STEM Beats - teachers

Putting a Price on Elementary Math

October 12, 2017

Take a close look at the following chart. It conveys some bad, but not surprising, news about math education in elementary schools.

Students who aspire to elementary teaching face low scores & salaries

Students who are most likely to succeed in college math are most likely to plan majors in fields like engineering, computer science, or medicine, which lead to high-paying STEM jobs. No surprise there. Those who aspire to elementary teaching, by contrast, are among the lowest-paid professionals on the list, and most have a shaky foundation in math.

That spells trouble for elementary school children, whose grasp of math is unlikely to exceed that of their teachers. Elementary math skills are after all among the most important predictors of success in high school.

If our elementary teachers remain near the bottom of the salary and math achievement scales, can we expect our students to be first in the world?

Tags: math, teachers

Back to School: Do Schools and Teachers Have the Support They Need?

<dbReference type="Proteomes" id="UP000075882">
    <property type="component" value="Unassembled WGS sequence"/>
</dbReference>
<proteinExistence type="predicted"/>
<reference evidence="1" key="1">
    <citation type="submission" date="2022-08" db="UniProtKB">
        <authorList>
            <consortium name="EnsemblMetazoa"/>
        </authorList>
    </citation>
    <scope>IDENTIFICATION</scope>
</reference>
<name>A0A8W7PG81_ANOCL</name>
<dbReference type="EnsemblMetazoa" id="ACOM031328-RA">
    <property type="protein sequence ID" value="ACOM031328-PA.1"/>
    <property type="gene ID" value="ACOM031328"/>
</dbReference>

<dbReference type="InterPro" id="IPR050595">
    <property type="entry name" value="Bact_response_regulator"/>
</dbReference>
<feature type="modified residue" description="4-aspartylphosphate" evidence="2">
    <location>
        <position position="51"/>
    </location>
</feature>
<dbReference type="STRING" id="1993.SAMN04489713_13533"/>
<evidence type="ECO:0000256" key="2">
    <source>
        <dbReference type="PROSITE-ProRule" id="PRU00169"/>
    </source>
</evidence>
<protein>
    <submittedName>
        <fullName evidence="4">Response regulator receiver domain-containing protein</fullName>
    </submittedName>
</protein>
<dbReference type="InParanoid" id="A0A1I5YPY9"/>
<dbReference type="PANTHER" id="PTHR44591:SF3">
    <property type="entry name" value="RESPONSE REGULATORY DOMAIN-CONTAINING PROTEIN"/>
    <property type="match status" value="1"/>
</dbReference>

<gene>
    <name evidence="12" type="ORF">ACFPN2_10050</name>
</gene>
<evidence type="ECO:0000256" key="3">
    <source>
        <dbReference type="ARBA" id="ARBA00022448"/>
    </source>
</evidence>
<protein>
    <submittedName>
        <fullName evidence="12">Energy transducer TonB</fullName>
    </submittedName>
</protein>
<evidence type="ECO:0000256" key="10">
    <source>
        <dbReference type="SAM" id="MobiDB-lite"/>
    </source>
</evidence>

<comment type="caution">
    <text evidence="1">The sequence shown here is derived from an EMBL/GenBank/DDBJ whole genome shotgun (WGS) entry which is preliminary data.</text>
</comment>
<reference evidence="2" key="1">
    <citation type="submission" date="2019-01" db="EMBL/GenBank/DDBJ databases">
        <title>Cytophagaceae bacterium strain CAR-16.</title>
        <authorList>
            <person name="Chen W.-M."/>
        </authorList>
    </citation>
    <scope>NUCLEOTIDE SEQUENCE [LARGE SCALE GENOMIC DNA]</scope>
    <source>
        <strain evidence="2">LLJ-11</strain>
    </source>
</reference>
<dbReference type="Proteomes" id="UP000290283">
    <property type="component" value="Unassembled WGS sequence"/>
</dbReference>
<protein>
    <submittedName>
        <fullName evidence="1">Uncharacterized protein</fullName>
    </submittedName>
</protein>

August 24, 2017

TV ads and news stories featuring parents and their children buying school supplies herald the close of summer just as surely as shorter days and falling temperatures do. These images tend to convey hope and optimism: children fully equipped for a fresh start in a new year. The reality, however, is less rosy.

Leave aside for a moment the fact that many parents cannot easily afford school supplies. Even students lucky enough to start the year will full backpacks will too often enter schools where teachers lack the supplies, materials, and support they need to teach. As we start a new school year, we should keep a few of our recent STEMtistics in mind.

Schools lack lab supplies, a problem most likely to afflict students of color:

Science labs and supplies are even scarcer in elementary schools, especially in those that enroll the most low-income students: